Take a Healthy Stand With Intimidating People

Practicing assertivecommunication is not always easy. It is a skill that takes practice and experience. I invite you toconsider situations and relationships in your life where you'd do well to takea stand and let yourself be heard.

September 29, 2015
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Practicing assertive communication (or expressing needs, wants, and feelings in a way that is respectful, honest, and forthright) is not always easy. It takes courage to speak up and be heard, especially because doing so could potentially threaten a relationship. This can become even more difficult when the person with whom you’re interacting intimidates you. Perhaps this person seems emotionally unapproachable, is in a position of power and authority, or otherwise makes you feel uncomfortable.

Here are some ways to be assertive with an intimidating person:

It’s crucial to first be in the mindset that you matter. You are important. What you have to share is meaningful.

One of my friends has a great saying: “everyone counts as one point.” I love this idea, and remembering it helps me be assertive with difficult people when there’s a need. By first valuing and respecting yourself, you’ll be more successful in sharing your feelings and needs with others, and you can also increase the likelihood that what you say will be received well. Remind yourself that you are not “less than” anyone else.

The next step is to clarify your values and determine exactly what it is that you want or need. Maybe your relationship with this person leaves you feeling neglected, resentful, or in pain. What signals is your body giving you about something that bothers you or needs to change?

Tune in to what you’re feeling, then use these emotional cues to guide you in being assertive.

When approaching an intimidating person in an assertive way, it’s often good to start small. Bring up one or two issues that need to be addressed to begin. This doesn’t mean you’re being weak or kowtowing; it instead means you’re being smart by “testing the waters” and having realistic expectations. Starting small can help you gain confidence and practice in speaking up when there are concerns.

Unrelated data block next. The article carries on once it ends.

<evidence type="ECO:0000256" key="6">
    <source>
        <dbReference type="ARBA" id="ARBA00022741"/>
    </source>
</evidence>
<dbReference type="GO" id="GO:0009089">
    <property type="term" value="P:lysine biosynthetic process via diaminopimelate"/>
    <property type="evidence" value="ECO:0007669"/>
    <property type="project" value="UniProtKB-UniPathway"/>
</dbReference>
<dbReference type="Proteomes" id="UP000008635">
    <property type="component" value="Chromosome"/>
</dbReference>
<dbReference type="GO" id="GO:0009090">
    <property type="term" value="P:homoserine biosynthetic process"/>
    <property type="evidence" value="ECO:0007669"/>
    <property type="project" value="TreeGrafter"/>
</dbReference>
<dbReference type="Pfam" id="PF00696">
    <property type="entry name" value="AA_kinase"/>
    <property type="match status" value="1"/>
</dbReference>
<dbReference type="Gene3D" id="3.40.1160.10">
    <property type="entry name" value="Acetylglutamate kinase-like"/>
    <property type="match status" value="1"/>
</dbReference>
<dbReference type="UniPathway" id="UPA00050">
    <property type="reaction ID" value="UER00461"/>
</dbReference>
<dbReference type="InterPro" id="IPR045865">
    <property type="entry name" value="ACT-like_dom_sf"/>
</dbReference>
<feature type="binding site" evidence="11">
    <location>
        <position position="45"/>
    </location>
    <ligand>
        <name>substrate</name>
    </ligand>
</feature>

It’s important to understand that expressing your feelings to someone may force you to leave your comfort zone, and the truth is that the other person may not respond as you would wish. Still, part of self-respect is to communicate your inner experience, so try not to let the risk of not being heard or being misinterpreted to deter you.

If someone is particularly off-putting to the point where you find yourself avoiding him/ her, it might help to reframe the situation and consider where he/ she is coming from.

For example, when I’m dealing with a person who is negative, rude, or unkind, I often imagine a story in my head that would give context to the behavior. Maybe he is stressed out from having a sick child at home, or maybe she had a really rough week. After twenty years of work as a therapist I have learned that people make sense once you know their story, and what’s really going on in their life. Of course I’ll never know if I’m right or not in creating these stories, but it really is true that we’re all carrying our own unique burdens and fighting our battles.

Viewing intimidating people this way can make interacting with them less daunting.

Assertive communication is a skill that takes practice and experience. I invite you to consider situations and relationships in your life where you’d do well to take a stand and let yourself be heard. If you’re feeling nervous about approaching difficult conversations, know that you’ll get better at it with time. I promise you that assertiveness really can change your life and improve your relationships.

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